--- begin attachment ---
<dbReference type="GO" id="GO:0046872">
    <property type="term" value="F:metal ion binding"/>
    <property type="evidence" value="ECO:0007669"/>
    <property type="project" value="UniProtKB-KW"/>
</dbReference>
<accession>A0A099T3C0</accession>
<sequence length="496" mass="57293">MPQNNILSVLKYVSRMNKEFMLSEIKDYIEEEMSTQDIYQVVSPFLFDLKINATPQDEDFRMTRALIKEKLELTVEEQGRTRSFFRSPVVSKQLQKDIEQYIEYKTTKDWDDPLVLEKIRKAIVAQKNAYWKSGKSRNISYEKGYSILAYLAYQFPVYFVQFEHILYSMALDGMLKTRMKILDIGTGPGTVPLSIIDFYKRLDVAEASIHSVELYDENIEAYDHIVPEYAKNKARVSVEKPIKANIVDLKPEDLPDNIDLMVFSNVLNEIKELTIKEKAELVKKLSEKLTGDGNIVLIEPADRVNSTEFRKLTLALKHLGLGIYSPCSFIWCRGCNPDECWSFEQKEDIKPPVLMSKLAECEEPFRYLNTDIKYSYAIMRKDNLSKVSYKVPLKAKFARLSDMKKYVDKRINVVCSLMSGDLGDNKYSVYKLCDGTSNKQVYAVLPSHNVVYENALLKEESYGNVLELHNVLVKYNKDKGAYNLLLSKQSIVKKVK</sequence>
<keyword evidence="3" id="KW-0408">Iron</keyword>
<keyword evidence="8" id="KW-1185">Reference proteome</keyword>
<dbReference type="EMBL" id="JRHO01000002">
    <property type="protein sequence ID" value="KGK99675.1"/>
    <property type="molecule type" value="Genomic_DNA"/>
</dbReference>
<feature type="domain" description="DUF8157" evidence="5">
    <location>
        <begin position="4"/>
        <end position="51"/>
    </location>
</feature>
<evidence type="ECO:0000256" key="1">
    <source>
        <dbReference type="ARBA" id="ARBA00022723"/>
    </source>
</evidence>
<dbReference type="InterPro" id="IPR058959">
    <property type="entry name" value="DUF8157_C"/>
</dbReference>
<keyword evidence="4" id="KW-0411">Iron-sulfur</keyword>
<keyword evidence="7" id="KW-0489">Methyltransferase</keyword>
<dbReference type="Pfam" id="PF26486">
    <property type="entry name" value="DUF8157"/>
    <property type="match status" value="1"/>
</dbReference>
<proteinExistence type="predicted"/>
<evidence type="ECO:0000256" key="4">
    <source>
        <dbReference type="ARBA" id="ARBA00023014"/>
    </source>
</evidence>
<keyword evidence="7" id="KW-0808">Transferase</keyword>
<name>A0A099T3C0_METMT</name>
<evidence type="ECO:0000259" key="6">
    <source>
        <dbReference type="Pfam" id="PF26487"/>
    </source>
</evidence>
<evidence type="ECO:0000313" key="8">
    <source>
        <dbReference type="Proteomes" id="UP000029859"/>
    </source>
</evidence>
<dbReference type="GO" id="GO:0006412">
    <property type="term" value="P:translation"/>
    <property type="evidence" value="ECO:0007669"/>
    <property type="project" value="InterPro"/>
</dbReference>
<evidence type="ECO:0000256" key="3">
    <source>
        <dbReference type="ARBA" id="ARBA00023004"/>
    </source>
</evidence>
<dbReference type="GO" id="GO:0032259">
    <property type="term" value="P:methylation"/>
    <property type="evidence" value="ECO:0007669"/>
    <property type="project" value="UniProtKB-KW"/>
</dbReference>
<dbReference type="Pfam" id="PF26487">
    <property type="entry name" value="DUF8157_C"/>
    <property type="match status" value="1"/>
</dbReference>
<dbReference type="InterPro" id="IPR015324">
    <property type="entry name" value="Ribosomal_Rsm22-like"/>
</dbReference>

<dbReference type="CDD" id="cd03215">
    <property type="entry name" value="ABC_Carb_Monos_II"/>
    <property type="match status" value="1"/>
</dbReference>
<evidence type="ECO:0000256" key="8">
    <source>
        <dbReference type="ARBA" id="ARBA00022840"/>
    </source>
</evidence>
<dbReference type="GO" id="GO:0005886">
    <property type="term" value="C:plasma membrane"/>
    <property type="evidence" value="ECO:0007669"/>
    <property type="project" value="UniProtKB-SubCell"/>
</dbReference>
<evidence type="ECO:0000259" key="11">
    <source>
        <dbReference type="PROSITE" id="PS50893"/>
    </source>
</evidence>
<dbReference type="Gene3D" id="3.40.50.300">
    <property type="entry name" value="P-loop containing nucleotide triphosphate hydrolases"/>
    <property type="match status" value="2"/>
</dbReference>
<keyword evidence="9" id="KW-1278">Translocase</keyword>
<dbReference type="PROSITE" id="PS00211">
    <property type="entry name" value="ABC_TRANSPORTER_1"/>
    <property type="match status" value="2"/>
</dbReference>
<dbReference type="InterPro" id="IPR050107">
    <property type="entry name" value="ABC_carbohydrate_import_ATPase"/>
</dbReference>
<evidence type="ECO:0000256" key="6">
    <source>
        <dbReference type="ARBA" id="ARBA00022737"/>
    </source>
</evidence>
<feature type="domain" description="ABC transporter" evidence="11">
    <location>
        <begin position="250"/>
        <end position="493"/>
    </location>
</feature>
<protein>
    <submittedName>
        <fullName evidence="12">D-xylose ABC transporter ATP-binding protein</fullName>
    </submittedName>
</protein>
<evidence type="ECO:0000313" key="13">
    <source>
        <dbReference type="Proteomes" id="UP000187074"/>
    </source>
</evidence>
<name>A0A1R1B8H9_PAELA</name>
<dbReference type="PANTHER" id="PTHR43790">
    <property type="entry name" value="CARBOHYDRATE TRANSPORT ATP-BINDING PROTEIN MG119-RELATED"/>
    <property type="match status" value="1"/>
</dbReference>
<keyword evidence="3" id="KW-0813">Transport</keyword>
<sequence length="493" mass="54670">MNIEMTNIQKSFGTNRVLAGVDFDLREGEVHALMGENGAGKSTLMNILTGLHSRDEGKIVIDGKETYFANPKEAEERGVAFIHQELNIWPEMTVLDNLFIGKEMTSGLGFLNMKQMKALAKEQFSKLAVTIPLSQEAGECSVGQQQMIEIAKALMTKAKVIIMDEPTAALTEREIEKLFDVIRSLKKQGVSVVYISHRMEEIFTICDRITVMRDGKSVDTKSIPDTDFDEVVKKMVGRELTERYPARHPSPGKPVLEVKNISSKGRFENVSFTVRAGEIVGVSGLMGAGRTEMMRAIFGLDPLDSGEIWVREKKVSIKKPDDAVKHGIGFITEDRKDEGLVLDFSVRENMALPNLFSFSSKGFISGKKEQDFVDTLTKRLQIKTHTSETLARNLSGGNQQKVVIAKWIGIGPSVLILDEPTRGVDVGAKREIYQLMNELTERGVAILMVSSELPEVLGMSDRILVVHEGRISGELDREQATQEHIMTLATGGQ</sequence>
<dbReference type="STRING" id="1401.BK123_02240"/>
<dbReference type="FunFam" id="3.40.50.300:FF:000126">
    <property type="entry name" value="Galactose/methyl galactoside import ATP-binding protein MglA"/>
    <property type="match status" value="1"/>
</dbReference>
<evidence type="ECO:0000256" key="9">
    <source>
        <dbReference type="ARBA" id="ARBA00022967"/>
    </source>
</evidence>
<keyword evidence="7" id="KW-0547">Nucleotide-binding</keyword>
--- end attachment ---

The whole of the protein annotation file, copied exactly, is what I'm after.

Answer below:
<dbReference type="GO" id="GO:0046872">
    <property type="term" value="F:metal ion binding"/>
    <property type="evidence" value="ECO:0007669"/>
    <property type="project" value="UniProtKB-KW"/>
</dbReference>
<accession>A0A099T3C0</accession>
<sequence length="496" mass="57293">MPQNNILSVLKYVSRMNKEFMLSEIKDYIEEEMSTQDIYQVVSPFLFDLKINATPQDEDFRMTRALIKEKLELTVEEQGRTRSFFRSPVVSKQLQKDIEQYIEYKTTKDWDDPLVLEKIRKAIVAQKNAYWKSGKSRNISYEKGYSILAYLAYQFPVYFVQFEHILYSMALDGMLKTRMKILDIGTGPGTVPLSIIDFYKRLDVAEASIHSVELYDENIEAYDHIVPEYAKNKARVSVEKPIKANIVDLKPEDLPDNIDLMVFSNVLNEIKELTIKEKAELVKKLSEKLTGDGNIVLIEPADRVNSTEFRKLTLALKHLGLGIYSPCSFIWCRGCNPDECWSFEQKEDIKPPVLMSKLAECEEPFRYLNTDIKYSYAIMRKDNLSKVSYKVPLKAKFARLSDMKKYVDKRINVVCSLMSGDLGDNKYSVYKLCDGTSNKQVYAVLPSHNVVYENALLKEESYGNVLELHNVLVKYNKDKGAYNLLLSKQSIVKKVK</sequence>
<keyword evidence="3" id="KW-0408">Iron</keyword>
<keyword evidence="8" id="KW-1185">Reference proteome</keyword>
<dbReference type="EMBL" id="JRHO01000002">
    <property type="protein sequence ID" value="KGK99675.1"/>
    <property type="molecule type" value="Genomic_DNA"/>
</dbReference>
<feature type="domain" description="DUF8157" evidence="5">
    <location>
        <begin position="4"/>
        <end position="51"/>
    </location>
</feature>
<evidence type="ECO:0000256" key="1">
    <source>
        <dbReference type="ARBA" id="ARBA00022723"/>
    </source>
</evidence>
<dbReference type="InterPro" id="IPR058959">
    <property type="entry name" value="DUF8157_C"/>
</dbReference>
<keyword evidence="4" id="KW-0411">Iron-sulfur</keyword>
<keyword evidence="7" id="KW-0489">Methyltransferase</keyword>
<dbReference type="Pfam" id="PF26486">
    <property type="entry name" value="DUF8157"/>
    <property type="match status" value="1"/>
</dbReference>
<proteinExistence type="predicted"/>
<evidence type="ECO:0000256" key="4">
    <source>
        <dbReference type="ARBA" id="ARBA00023014"/>
    </source>
</evidence>
<keyword evidence="7" id="KW-0808">Transferase</keyword>
<name>A0A099T3C0_METMT</name>
<evidence type="ECO:0000259" key="6">
    <source>
        <dbReference type="Pfam" id="PF26487"/>
    </source>
</evidence>
<evidence type="ECO:0000313" key="8">
    <source>
        <dbReference type="Proteomes" id="UP000029859"/>
    </source>
</evidence>
<dbReference type="GO" id="GO:0006412">
    <property type="term" value="P:translation"/>
    <property type="evidence" value="ECO:0007669"/>
    <property type="project" value="InterPro"/>
</dbReference>
<evidence type="ECO:0000256" key="3">
    <source>
        <dbReference type="ARBA" id="ARBA00023004"/>
    </source>
</evidence>
<dbReference type="GO" id="GO:0032259">
    <property type="term" value="P:methylation"/>
    <property type="evidence" value="ECO:0007669"/>
    <property type="project" value="UniProtKB-KW"/>
</dbReference>
<dbReference type="Pfam" id="PF26487">
    <property type="entry name" value="DUF8157_C"/>
    <property type="match status" value="1"/>
</dbReference>
<dbReference type="InterPro" id="IPR015324">
    <property type="entry name" value="Ribosomal_Rsm22-like"/>
</dbReference>

<dbReference type="CDD" id="cd03215">
    <property type="entry name" value="ABC_Carb_Monos_II"/>
    <property type="match status" value="1"/>
</dbReference>
<evidence type="ECO:0000256" key="8">
    <source>
        <dbReference type="ARBA" id="ARBA00022840"/>
    </source>
</evidence>
<dbReference type="GO" id="GO:0005886">
    <property type="term" value="C:plasma membrane"/>
    <property type="evidence" value="ECO:0007669"/>
    <property type="project" value="UniProtKB-SubCell"/>
</dbReference>
<evidence type="ECO:0000259" key="11">
    <source>
        <dbReference type="PROSITE" id="PS50893"/>
    </source>
</evidence>
<dbReference type="Gene3D" id="3.40.50.300">
    <property type="entry name" value="P-loop containing nucleotide triphosphate hydrolases"/>
    <property type="match status" value="2"/>
</dbReference>
<keyword evidence="9" id="KW-1278">Translocase</keyword>
<dbReference type="PROSITE" id="PS00211">
    <property type="entry name" value="ABC_TRANSPORTER_1"/>
    <property type="match status" value="2"/>
</dbReference>
<dbReference type="InterPro" id="IPR050107">
    <property type="entry name" value="ABC_carbohydrate_import_ATPase"/>
</dbReference>
<evidence type="ECO:0000256" key="6">
    <source>
        <dbReference type="ARBA" id="ARBA00022737"/>
    </source>
</evidence>
<feature type="domain" description="ABC transporter" evidence="11">
    <location>
        <begin position="250"/>
        <end position="493"/>
    </location>
</feature>
<protein>
    <submittedName>
        <fullName evidence="12">D-xylose ABC transporter ATP-binding protein</fullName>
    </submittedName>
</protein>
<evidence type="ECO:0000313" key="13">
    <source>
        <dbReference type="Proteomes" id="UP000187074"/>
    </source>
</evidence>
<name>A0A1R1B8H9_PAELA</name>
<dbReference type="PANTHER" id="PTHR43790">
    <property type="entry name" value="CARBOHYDRATE TRANSPORT ATP-BINDING PROTEIN MG119-RELATED"/>
    <property type="match status" value="1"/>
</dbReference>
<keyword evidence="3" id="KW-0813">Transport</keyword>
<sequence length="493" mass="54670">MNIEMTNIQKSFGTNRVLAGVDFDLREGEVHALMGENGAGKSTLMNILTGLHSRDEGKIVIDGKETYFANPKEAEERGVAFIHQELNIWPEMTVLDNLFIGKEMTSGLGFLNMKQMKALAKEQFSKLAVTIPLSQEAGECSVGQQQMIEIAKALMTKAKVIIMDEPTAALTEREIEKLFDVIRSLKKQGVSVVYISHRMEEIFTICDRITVMRDGKSVDTKSIPDTDFDEVVKKMVGRELTERYPARHPSPGKPVLEVKNISSKGRFENVSFTVRAGEIVGVSGLMGAGRTEMMRAIFGLDPLDSGEIWVREKKVSIKKPDDAVKHGIGFITEDRKDEGLVLDFSVRENMALPNLFSFSSKGFISGKKEQDFVDTLTKRLQIKTHTSETLARNLSGGNQQKVVIAKWIGIGPSVLILDEPTRGVDVGAKREIYQLMNELTERGVAILMVSSELPEVLGMSDRILVVHEGRISGELDREQATQEHIMTLATGGQ</sequence>
<dbReference type="STRING" id="1401.BK123_02240"/>
<dbReference type="FunFam" id="3.40.50.300:FF:000126">
    <property type="entry name" value="Galactose/methyl galactoside import ATP-binding protein MglA"/>
    <property type="match status" value="1"/>
</dbReference>
<evidence type="ECO:0000256" key="9">
    <source>
        <dbReference type="ARBA" id="ARBA00022967"/>
    </source>
</evidence>
<keyword evidence="7" id="KW-0547">Nucleotide-binding</keyword>